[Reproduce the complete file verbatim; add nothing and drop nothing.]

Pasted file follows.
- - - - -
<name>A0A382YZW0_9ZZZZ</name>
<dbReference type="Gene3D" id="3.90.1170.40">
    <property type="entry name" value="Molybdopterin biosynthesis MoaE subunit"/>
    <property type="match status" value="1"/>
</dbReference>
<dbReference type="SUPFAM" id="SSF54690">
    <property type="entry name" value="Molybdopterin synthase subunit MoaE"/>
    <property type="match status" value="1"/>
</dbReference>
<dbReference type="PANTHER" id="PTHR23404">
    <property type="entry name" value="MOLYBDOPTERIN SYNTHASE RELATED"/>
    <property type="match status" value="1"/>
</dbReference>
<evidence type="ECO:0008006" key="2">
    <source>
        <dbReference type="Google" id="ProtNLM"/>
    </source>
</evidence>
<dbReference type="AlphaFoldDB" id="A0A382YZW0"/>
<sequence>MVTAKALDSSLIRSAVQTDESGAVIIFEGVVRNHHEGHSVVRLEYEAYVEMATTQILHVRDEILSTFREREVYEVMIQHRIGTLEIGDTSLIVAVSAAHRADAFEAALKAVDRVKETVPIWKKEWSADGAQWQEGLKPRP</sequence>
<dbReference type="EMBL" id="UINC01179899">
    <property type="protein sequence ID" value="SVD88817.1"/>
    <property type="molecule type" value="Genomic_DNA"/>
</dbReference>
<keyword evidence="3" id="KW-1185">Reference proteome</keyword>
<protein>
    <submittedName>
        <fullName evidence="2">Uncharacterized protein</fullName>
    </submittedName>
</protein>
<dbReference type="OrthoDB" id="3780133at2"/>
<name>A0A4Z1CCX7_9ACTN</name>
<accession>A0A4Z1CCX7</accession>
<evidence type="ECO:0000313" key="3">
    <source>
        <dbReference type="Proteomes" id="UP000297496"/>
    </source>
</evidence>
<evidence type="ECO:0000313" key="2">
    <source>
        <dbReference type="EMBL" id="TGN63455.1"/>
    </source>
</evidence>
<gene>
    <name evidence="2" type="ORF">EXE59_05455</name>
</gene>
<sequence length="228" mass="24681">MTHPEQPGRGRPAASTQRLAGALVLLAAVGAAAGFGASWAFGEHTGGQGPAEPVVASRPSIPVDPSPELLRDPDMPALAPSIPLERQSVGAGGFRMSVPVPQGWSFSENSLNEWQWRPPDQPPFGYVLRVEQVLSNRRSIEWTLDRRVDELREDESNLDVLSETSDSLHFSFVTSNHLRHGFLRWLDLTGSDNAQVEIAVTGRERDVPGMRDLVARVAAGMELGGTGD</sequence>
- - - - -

<name>A0A382YZW0_9ZZZZ</name>
<dbReference type="Gene3D" id="3.90.1170.40">
    <property type="entry name" value="Molybdopterin biosynthesis MoaE subunit"/>
    <property type="match status" value="1"/>
</dbReference>
<dbReference type="SUPFAM" id="SSF54690">
    <property type="entry name" value="Molybdopterin synthase subunit MoaE"/>
    <property type="match status" value="1"/>
</dbReference>
<dbReference type="PANTHER" id="PTHR23404">
    <property type="entry name" value="MOLYBDOPTERIN SYNTHASE RELATED"/>
    <property type="match status" value="1"/>
</dbReference>
<evidence type="ECO:0008006" key="2">
    <source>
        <dbReference type="Google" id="ProtNLM"/>
    </source>
</evidence>
<dbReference type="AlphaFoldDB" id="A0A382YZW0"/>
<sequence>MVTAKALDSSLIRSAVQTDESGAVIIFEGVVRNHHEGHSVVRLEYEAYVEMATTQILHVRDEILSTFREREVYEVMIQHRIGTLEIGDTSLIVAVSAAHRADAFEAALKAVDRVKETVPIWKKEWSADGAQWQEGLKPRP</sequence>
<dbReference type="EMBL" id="UINC01179899">
    <property type="protein sequence ID" value="SVD88817.1"/>
    <property type="molecule type" value="Genomic_DNA"/>
</dbReference>
<keyword evidence="3" id="KW-1185">Reference proteome</keyword>
<protein>
    <submittedName>
        <fullName evidence="2">Uncharacterized protein</fullName>
    </submittedName>
</protein>
<dbReference type="OrthoDB" id="3780133at2"/>
<name>A0A4Z1CCX7_9ACTN</name>
<accession>A0A4Z1CCX7</accession>
<evidence type="ECO:0000313" key="3">
    <source>
        <dbReference type="Proteomes" id="UP000297496"/>
    </source>
</evidence>
<evidence type="ECO:0000313" key="2">
    <source>
        <dbReference type="EMBL" id="TGN63455.1"/>
    </source>
</evidence>
<gene>
    <name evidence="2" type="ORF">EXE59_05455</name>
</gene>
<sequence length="228" mass="24681">MTHPEQPGRGRPAASTQRLAGALVLLAAVGAAAGFGASWAFGEHTGGQGPAEPVVASRPSIPVDPSPELLRDPDMPALAPSIPLERQSVGAGGFRMSVPVPQGWSFSENSLNEWQWRPPDQPPFGYVLRVEQVLSNRRSIEWTLDRRVDELREDESNLDVLSETSDSLHFSFVTSNHLRHGFLRWLDLTGSDNAQVEIAVTGRERDVPGMRDLVARVAAGMELGGTGD</sequence>